Belgian supermarkets are increasingly more expensive than those in neighbouring countries according to Prijzenobservatorium’s research. Shoppers in France, Germany and the Netherlands quickly pay 10 % less.
The Prijzenobservatorium (Price Observatory) analyzed prices of 65,000 identical products across the Netherlands, Germany, Belgium and France and concluded that the Belgian supermarkets are more expensive. On average, prices are 9.1 % lower in France, 12.9 % in the Netherlands and 13.4 % in Germany.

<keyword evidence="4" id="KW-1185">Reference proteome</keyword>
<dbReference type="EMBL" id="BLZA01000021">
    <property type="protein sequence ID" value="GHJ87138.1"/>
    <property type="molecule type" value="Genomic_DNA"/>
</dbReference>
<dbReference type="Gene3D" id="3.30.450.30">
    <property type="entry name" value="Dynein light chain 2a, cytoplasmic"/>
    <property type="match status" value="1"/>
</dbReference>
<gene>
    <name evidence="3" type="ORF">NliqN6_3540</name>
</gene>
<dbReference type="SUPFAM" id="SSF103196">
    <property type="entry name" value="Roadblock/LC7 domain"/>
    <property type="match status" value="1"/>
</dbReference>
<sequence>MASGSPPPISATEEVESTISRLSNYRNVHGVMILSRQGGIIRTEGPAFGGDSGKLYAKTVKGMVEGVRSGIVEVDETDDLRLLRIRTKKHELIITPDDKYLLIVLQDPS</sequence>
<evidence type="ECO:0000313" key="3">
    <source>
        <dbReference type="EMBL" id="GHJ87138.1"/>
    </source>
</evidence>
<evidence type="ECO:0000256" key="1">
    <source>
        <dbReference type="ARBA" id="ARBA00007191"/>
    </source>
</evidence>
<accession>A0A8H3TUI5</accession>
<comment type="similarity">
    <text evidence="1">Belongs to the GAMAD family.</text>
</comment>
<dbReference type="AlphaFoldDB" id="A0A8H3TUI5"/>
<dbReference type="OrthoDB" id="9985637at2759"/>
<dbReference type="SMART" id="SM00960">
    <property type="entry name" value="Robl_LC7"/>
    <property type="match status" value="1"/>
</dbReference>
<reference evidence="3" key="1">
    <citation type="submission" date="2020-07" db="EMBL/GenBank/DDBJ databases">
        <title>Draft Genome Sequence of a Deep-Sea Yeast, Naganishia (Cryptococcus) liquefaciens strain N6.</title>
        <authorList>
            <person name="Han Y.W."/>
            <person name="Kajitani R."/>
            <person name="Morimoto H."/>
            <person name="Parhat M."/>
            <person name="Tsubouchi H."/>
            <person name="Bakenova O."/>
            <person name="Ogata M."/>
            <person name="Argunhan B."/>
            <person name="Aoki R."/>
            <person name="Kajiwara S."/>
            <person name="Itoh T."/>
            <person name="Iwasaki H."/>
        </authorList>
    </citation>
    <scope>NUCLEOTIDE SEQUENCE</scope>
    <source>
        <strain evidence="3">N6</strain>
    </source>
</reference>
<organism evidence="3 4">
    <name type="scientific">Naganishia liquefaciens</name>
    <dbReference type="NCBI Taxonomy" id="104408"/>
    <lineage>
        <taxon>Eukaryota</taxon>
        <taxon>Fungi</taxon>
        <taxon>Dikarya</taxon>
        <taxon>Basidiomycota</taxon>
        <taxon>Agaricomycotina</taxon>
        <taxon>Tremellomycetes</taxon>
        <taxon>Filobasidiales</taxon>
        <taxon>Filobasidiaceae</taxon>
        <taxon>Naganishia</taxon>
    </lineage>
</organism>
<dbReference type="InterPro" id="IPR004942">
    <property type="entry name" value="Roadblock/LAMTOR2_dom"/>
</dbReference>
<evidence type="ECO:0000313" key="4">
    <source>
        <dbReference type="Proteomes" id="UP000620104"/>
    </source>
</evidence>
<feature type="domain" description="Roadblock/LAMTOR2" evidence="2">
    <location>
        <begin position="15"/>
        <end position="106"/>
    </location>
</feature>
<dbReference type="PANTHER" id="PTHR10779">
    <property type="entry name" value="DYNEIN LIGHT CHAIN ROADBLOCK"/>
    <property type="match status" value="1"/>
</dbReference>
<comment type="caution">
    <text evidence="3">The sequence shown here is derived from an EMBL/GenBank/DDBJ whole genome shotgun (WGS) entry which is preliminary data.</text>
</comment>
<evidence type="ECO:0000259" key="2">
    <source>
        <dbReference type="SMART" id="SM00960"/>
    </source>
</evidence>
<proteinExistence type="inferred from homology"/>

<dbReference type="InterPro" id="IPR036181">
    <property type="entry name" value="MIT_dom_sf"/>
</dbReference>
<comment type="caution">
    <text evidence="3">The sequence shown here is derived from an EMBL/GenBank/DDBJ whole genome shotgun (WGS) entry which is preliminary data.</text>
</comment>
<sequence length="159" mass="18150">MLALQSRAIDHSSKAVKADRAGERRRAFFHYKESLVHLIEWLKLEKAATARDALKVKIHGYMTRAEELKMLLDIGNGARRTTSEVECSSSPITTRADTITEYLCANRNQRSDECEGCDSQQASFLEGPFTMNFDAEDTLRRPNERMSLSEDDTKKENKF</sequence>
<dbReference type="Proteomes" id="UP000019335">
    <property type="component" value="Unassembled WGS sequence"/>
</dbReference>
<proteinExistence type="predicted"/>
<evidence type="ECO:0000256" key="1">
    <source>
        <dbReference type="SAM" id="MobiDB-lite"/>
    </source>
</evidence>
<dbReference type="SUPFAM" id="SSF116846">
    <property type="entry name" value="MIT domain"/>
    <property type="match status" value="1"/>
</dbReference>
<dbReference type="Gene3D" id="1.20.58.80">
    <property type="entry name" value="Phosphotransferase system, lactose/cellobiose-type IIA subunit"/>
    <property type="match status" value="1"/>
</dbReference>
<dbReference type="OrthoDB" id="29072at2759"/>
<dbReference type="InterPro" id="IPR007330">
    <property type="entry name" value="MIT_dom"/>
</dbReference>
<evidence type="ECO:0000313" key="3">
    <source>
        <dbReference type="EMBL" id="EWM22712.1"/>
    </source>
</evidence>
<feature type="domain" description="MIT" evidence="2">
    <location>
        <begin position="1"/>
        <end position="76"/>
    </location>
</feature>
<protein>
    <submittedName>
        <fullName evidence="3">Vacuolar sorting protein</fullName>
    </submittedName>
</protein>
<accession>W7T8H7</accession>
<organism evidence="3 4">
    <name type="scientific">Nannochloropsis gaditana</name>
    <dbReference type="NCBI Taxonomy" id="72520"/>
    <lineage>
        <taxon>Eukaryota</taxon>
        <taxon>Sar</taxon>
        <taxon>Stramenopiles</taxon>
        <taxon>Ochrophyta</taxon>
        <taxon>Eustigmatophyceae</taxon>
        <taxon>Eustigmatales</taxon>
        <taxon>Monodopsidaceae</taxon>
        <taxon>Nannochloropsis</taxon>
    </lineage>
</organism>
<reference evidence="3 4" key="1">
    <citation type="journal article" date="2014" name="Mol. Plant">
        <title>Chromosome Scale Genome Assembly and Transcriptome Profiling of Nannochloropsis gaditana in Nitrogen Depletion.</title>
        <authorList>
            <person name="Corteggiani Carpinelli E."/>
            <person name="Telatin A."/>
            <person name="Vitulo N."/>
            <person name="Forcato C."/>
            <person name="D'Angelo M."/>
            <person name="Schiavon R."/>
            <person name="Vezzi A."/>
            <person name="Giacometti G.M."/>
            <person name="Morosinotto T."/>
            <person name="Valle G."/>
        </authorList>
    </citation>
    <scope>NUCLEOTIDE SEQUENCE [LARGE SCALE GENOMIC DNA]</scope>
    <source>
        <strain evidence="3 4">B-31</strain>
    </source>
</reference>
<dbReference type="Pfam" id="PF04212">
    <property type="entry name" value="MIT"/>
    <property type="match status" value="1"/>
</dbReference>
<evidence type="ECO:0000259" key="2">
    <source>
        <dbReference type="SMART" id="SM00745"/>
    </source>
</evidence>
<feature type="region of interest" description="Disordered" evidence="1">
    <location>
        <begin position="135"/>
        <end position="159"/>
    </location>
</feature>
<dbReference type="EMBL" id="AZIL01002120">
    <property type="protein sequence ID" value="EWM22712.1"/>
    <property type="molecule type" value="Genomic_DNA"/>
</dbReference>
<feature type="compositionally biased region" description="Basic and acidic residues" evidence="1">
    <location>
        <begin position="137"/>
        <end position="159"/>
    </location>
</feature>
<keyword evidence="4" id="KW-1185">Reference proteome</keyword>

There are multiple reasons for those differences: Belgian taxes are higher on average, like the duties on liquor. A smaller number of inhabitants also result in smaller scale advantages for supermarkets and therefore higher prices.
No price war
Colruyt’s positioning also encourages higher prices. It may always guarantee the lowest price, but it also taps into the competition and therefore does not set the price. “Because market leader Colruyt is run so efficiently, no one will start a price war and you see prices slowly creeping upward”, retail expert Gino Van Ossel told Radio 1.
The Prijzenobservatorium’s results also have to be viewed in context. Seeing how it only compared identical items, it did not take into account the private labels or fresh fruit and vegetables, which Eurostat says are cheaper in Belgium.